Sustainable Software Institute – Research Data Visualisation Workshop

Last week I  gave a talk and delivered a hands on session at the Sustainable Software Institute’s ‘Research Data Visualisation Workshop‘ which was held at Manchester University. It was a really engaging event, with a lot of good discussion on the issues surrounding data visualisation.

Professor Jessie Kennedy from Edinburgh Napier University gave a great keynote looking at a some key design principles in visualisation, including a number of studies I hadn’t seen before but will definitely be including in my teaching in future.

I gave a talk on ‘Human Science Visualisation’ which really focused on a couple of key issues. Firstly, I tried to illustrate the importance of interactivity in complex visualisations. I then talked about how we as academic researchers need publish our interactive visualisations in posterity, and how we should press academic publishers to help us communicate our data to readers. Finally, I wanted to point people towards the excellent visualisation work being done by data journalists, and that the newsrooms are an excellent source of ideas and tips for data visualisation. The slides for my talk are here. It’s the first time I’ve spoken about visualisation outside of the classroom, and it was a really fun talk to give.

We also had two great talks from Dr Christina Bergmann and Dr Andy South, focusing on issues of biological visualisation and mapping respectively. All the talks generated some good discussion both in the room and online, which was fantastic to see.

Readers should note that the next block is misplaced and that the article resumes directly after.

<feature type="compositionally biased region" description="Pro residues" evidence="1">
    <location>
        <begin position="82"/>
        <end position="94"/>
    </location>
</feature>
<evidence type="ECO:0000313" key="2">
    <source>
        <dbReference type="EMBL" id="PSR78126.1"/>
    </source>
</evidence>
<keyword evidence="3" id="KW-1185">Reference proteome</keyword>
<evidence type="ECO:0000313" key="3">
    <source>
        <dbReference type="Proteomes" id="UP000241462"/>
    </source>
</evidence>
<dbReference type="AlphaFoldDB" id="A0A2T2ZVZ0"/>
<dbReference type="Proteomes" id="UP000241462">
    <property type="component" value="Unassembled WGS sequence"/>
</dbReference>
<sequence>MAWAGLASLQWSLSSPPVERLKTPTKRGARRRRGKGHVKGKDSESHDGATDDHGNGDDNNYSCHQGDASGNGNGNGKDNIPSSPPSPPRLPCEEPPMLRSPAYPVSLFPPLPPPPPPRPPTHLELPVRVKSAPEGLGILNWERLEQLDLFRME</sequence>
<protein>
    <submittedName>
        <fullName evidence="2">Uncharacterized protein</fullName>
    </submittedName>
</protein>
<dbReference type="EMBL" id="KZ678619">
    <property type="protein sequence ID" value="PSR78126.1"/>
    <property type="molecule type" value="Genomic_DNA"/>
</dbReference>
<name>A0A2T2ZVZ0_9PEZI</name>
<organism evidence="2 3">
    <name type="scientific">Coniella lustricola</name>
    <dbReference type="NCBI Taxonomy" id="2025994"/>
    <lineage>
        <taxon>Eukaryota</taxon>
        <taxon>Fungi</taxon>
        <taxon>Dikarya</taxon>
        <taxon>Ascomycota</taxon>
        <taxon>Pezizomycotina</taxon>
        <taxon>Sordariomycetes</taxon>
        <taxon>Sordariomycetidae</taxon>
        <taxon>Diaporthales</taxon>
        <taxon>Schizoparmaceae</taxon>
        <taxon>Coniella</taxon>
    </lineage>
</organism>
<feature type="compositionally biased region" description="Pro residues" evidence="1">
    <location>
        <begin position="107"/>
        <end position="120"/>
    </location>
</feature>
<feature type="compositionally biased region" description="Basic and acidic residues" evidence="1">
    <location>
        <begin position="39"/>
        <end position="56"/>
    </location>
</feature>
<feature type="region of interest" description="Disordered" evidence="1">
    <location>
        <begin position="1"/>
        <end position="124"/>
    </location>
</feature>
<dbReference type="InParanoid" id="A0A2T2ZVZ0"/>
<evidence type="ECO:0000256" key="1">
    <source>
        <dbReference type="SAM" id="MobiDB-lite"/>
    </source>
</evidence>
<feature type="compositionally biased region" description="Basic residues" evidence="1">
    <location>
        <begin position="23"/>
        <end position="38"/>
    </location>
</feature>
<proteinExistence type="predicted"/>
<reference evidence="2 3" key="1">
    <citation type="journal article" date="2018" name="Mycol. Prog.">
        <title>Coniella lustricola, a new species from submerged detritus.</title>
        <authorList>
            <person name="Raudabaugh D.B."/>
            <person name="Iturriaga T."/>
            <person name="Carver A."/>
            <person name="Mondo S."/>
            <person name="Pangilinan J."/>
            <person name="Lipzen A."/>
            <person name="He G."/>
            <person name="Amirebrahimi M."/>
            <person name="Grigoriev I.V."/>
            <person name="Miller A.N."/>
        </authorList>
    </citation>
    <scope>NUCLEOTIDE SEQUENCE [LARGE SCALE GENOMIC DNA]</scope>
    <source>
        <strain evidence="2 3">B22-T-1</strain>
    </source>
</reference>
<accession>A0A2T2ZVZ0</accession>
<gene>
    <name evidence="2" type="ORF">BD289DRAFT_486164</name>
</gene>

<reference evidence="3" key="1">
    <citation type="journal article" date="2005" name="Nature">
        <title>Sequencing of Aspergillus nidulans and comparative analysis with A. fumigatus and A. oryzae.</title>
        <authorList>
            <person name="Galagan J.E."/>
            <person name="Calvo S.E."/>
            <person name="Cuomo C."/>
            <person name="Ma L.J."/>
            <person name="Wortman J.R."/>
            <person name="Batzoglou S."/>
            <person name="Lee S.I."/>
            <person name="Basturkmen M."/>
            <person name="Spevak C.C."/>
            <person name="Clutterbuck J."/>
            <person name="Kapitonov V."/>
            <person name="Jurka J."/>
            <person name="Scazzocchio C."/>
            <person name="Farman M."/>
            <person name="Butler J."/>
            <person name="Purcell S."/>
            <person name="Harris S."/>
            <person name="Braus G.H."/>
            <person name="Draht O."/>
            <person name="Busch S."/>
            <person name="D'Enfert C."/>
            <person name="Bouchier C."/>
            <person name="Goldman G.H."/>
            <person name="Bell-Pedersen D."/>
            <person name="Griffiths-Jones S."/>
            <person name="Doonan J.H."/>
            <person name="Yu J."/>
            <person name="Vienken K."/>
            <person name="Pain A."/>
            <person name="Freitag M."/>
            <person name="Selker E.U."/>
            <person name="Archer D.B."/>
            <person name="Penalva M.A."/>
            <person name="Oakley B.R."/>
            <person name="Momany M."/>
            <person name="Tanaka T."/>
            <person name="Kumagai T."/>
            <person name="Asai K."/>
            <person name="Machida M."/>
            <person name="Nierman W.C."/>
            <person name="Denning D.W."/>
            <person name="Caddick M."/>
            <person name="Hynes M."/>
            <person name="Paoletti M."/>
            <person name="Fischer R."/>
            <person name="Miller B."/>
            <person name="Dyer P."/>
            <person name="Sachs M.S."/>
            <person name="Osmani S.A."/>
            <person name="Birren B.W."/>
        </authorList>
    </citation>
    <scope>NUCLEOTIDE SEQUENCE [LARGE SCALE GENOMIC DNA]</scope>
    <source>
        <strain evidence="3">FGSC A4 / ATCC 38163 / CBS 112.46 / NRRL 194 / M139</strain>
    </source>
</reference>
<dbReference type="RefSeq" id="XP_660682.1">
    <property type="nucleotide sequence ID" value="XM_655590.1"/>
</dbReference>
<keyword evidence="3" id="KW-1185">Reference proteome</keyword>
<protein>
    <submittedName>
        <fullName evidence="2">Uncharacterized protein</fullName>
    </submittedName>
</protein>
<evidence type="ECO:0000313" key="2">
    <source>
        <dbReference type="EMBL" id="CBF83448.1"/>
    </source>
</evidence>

In the afternoon I lead a hands on session looking at visualising data using d3. This was the first time I’d taught a session using d3 v4, which made things slightly interesting. I’m not fully up to speed with all the areas of the API that have changed, so getting the live coding right first time was a bit tricky, but I think I managed. Interestingly, I feel that the changes made to the .data(), .exit(), .enter(), update cycle as discussed in Mike’s “What Makes Software Good” make a lot more sense from a teaching perspective. The addition of .merge() in particular helps a great deal. As you might expect from a d3 workshop that lasted a mere three hours, I’m not entirely convinced that everybody ‘got’ it, but I think a most went away satisfied.

Overall it was a very successful workshop. Raniere Silva did an excellent job putting it together and running the day, and I really enjoyed it. I’m looking forward to seeing what other people thought about it too.

CSAR Workshop

This week, as part of the “Third International Conference on Social Computing and its Applications” we held a workshop “Collective Social Awareness and Relevance (CSAR)“. Organising the workshop (along with Walter Colombo) over the last couple of months has been an interesting process – this is the first time I’ve had the chance to get involved in “real” workshop organisation, so this is the first time I’ve seen the process up close. It’s a very involved process: from deciding upon and inviting Program Committee members, publicising the workshop, soliciting submissions, and navigating through the review process and getting a set of accepted papers it’s been a fair challenge. Really it wouldn’t have been possible without Walter doing such a good job of pushing the PC members to get their reviews done, he really drove that whole process, so I could sit back a bit there.

We ended up with 3 good papers accepted, which were presented in a session yesterday morning. The talks were informative and useful, and generated a good number of questions and discussion, which is really all you can hope for. It was also my first time chairing a session at a conference, which was fairly daunting, but turned out to be fairly easy and interesting. It was nice to be the one asking the difficult questions at the end of the presentation, rather than being on the receiving end.

Overall the workshop went very well. I wasn’t sure beforehand whether we’d try and run it again, but actually now I think it would be a shame not to. I’ll keep my eyes out for a conference that we can latch onto sometime next year.